Ken is regularly called to appear on professional liability matters. Ken’s involvement with professional disciplinary matters include representation before the Institute of Chartered Accountants of Alberta, the College of Physicians and Surgeons of Alberta, the Alberta College of Psychologists, the Alberta College of Pharmacists, the Alberta College of Social Workers and the Alberta Veterinary Medical Association. Ken’s involvement in these matters has included representation of professionals at the tribunal hearing and disciplinary stage as well as the investigative stage of professional liability disciplinary proceedings.
Farhat v. College of Physicians and Surgeons of Alberta, 2014 ABQB 731
This professional liability matter concerned a foreign physician's application for licensure with the College of Physicians and Surgeons of Alberta. The applicant physician had been denied registration as a result of a failed Preliminary Clinical Assessment conducted by the College. That denial was the subject of an internal appeal at the College of Physicians and Surgeons of Alberta which upheld the denial of licensure for the applicant physician. That decision was then appealed by way of judicial review to the Court of Queen's Bench of Alberta where the denial of licensure was set aside and the applicant physician was granted a new assessment in light of a denial of procedural fairness.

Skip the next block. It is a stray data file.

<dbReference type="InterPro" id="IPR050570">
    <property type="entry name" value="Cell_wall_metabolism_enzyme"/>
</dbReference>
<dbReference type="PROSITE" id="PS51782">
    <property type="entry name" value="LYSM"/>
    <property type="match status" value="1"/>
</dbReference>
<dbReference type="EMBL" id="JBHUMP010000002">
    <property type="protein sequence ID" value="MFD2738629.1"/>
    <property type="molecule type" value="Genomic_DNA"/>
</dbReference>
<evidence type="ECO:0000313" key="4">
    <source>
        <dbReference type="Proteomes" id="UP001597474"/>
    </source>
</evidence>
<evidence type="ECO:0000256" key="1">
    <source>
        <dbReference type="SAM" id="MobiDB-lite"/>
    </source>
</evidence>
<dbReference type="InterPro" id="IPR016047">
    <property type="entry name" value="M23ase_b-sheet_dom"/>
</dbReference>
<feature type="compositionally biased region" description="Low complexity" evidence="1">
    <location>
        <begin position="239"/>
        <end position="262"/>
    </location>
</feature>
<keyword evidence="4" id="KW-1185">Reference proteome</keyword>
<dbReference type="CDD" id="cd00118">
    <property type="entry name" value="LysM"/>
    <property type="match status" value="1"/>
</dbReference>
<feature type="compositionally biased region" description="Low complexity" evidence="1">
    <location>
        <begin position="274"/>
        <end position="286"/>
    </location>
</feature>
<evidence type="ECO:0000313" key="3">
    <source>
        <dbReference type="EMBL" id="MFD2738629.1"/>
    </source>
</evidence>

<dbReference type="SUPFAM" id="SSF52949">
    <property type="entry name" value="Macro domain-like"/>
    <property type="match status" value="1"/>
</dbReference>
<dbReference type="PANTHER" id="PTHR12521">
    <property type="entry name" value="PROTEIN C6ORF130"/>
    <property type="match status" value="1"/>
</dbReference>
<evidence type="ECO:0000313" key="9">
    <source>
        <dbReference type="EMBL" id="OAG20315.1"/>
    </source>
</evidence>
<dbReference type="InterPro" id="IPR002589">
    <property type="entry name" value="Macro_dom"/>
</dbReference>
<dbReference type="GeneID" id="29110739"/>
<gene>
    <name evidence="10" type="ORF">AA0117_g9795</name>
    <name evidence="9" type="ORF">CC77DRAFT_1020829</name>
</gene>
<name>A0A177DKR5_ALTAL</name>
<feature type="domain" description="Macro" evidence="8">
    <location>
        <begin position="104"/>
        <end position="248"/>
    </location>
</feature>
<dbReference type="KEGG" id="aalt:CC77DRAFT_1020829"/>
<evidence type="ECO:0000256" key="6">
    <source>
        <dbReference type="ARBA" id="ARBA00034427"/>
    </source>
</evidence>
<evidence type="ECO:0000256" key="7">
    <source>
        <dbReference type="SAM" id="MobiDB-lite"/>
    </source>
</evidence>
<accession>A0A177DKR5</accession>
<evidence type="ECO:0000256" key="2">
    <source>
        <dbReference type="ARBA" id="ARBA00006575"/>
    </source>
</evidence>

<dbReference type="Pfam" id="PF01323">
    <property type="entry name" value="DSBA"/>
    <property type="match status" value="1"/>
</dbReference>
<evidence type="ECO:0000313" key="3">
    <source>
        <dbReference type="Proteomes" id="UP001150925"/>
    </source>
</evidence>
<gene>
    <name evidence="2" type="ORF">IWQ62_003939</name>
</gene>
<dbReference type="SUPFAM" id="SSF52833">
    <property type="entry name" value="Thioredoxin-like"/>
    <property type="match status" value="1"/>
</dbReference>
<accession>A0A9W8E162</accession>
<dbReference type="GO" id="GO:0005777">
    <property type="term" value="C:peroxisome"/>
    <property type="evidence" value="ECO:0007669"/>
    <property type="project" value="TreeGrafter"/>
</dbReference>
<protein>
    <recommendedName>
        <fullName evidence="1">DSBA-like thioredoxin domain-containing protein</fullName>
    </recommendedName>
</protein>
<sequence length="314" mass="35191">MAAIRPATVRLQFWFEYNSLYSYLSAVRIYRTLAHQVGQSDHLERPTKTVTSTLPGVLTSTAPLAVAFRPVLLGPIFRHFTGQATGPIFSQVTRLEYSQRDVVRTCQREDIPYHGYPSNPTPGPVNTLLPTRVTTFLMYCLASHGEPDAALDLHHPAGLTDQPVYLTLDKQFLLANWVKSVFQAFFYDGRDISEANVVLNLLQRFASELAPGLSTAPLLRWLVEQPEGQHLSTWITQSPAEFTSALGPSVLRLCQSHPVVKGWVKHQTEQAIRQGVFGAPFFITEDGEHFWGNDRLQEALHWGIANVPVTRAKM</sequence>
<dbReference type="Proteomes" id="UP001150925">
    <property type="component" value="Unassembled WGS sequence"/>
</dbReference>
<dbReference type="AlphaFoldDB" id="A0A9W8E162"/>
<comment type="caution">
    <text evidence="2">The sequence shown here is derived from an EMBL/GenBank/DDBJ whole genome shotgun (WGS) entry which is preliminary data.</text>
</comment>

Hearing into the conduct of Sonia Chahal, July 2014
This matter concerned a Pharmacist who faced disciplinary charges with the Alberta College of Pharmacists due to allegations of unprofessional conduct arising from an inadvertent oversight on the part of the Pharmacist. The matter proceeded to a hearing before the College.
Hearing into the conduct of Mr. Thai Chau, February 2014
This matter concerned a Pharmacist who faced disciplinary charges with the Alberta College of Pharmacists due to allegations of unprofessional conduct arising from, inter alia, the alleged non-compliance with an Aftercare Agreement. The matter proceeded to a hearing before the College.
Hearing into the conduct of Dr. Palaniswami Murthi
This matter concerned a Physician who faced disciplinary charges with the College of Physicians and Surgeons stemming from a complaint concerning his conduct with a former patient. The matter proceeded to a disciplinary hearing before the College.